After many hours of debugging E+ code it turns out DView is the problem not E+. E+ generates the correct data but DView plots the maximum altitude at 10am instead of midday. A huge 2 hour offset. Extract of E+ CSV file below - the maximum is clearly at 12:00:

07/19 11:00:00,59.72341312759839

07/19 12:00:00,67.54636375727424

07/19 13:00:00,67.32938849937168

So why does DView plot it at 10AM? Annoying. Unfortunately to graph this data in Excel takes considerable extra manipulation because the timestamp in the first column is not valid (no year).

Is there any Windows program similar to DView that works better? Eg open CSV direct into the program & have a graph displayed without lots of extra setting up?

edit flag offensive delete link more


Can you attach the E+ csv file here? If this is a bug with DView, it should definitely be fixed.

shorowit's avatar shorowit  ( 2018-04-23 09:35:27 -0600 )edit

Probably not the right place to mention but first of all I must say only allowing one answer per user is a strange concept for a forum. It prevents any chronological context. I can't attach a CSV file in this comment, will next try to from my original post. There are very limited options when adding a comment, and a strict character limit means I can't even paste CSV rows as text below. But the DView issue, I'd dare say bug(s) is very easy to reproduce. Ooops - no characters left for this comment so will go back & update my original topic.

ANDREW HEARD's avatar ANDREW HEARD  ( 2018-04-23 17:35:14 -0600 )edit

answered 2018-04-24 02:45:02 -0600

Joe Huang's avatar

updated 2018-04-24 02:45:29 -0600

I don't want to get into the details of EnergyPlus or DView, but from a building physics and astronomical point of view, there are several reasons why solar noon is not simply 12 p.m.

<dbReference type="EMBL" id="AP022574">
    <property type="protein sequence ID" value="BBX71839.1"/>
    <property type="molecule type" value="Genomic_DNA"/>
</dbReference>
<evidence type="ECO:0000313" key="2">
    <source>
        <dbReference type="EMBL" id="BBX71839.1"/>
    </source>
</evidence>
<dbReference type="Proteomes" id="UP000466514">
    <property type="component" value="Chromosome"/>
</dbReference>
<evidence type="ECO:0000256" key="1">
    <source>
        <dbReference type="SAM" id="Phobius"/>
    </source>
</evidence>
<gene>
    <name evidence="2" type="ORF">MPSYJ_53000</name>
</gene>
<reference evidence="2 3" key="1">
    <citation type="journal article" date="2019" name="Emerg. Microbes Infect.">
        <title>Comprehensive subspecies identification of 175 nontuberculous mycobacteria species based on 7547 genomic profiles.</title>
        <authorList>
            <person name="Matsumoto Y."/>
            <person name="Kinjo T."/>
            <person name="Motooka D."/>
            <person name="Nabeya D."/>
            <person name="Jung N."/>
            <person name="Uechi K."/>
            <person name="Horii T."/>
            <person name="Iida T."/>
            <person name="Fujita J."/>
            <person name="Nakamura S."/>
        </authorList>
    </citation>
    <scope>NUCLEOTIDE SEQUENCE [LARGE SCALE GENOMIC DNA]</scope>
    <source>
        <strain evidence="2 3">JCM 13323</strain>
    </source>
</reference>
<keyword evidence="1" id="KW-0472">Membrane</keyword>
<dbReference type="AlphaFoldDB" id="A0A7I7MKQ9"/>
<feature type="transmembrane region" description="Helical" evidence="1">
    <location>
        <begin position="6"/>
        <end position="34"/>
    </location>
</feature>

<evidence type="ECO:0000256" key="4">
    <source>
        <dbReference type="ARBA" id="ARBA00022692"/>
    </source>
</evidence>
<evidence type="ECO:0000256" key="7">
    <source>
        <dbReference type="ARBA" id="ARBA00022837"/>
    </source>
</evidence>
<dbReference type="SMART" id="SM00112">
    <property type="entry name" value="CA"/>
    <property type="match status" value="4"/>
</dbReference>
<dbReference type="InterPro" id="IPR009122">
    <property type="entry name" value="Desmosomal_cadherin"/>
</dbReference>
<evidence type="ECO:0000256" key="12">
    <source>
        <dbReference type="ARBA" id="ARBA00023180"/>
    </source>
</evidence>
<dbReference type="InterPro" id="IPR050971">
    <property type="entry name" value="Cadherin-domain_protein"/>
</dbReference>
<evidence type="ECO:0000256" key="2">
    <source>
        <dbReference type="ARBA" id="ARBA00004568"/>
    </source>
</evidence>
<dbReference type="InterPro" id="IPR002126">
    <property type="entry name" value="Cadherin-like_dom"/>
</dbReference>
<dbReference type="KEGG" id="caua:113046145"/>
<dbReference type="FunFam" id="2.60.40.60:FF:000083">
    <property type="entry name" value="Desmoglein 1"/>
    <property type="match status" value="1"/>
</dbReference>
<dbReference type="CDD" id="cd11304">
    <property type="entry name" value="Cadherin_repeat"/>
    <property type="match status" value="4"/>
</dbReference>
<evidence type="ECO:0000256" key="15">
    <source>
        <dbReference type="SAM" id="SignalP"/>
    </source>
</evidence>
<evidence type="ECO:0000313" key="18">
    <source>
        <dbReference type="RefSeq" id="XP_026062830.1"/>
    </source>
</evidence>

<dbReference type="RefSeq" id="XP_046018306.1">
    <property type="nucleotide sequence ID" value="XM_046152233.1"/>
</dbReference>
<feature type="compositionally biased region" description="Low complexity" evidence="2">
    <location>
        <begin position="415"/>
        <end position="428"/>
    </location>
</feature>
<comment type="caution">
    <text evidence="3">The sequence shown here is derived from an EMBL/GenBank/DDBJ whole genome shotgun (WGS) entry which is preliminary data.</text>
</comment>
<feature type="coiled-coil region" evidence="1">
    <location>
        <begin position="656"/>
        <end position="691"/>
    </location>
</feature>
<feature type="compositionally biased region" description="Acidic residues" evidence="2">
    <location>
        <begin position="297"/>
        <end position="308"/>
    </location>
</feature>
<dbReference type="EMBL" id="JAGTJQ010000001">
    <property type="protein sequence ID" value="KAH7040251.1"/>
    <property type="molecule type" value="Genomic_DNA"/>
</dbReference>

1. The "Equation of Time" - because earth's orbit is not perfectly circular, its revolution around the sun varies depending on the time of year,which can cause up to 15 minutes difference between solar and clock time.

  2. If the location is not at the Time Zone meridian, solar time will differ from clock time by 1 hour for every 15 degrees difference in longitude. Even if the Time Zone boundary is perfectly rational, i.e., +/- 7.5 degrees from the meridian, locations near the boundaries will be off by 30 minutes.

The other thing to take into consideration is that the sun position in EnergyPlus is calculated for the midpoint of the previous time step, since the solar irradiance is the total over the previous time step, NOT the average at the time stamp. For example, if Hour 1 is from 00:00 to 01:00, then the sun position is calculated for 00:30.

edit flag offensive delete link more


Thanks Joe. Solar noon is 12:09 in our city. It was a simplification to say 12:00. But as discussed this is an E+ (or much more likely) DView issue, not an astronomical one. I can use a lat/lon of 0/0 in the E+ model to demonstrate the issue. I think it is best explained by the combination of DView ignoring the 1st data row (1 hour lost), and the E+ calculation midpoint (30 minute apparently lost) as your nicely describe in your last paragraph.

ANDREW HEARD's avatar ANDREW HEARD  ( 2018-04-24 04:49:46 -0600 )edit

Your Answer

Please start posting anonymously - your entry will be published after you log in or create a new account.

Add Answer


Question Tools



Asked: 2018-04-18 03:03:56 -0600

Seen: 251 times

Last updated: Apr 24 '18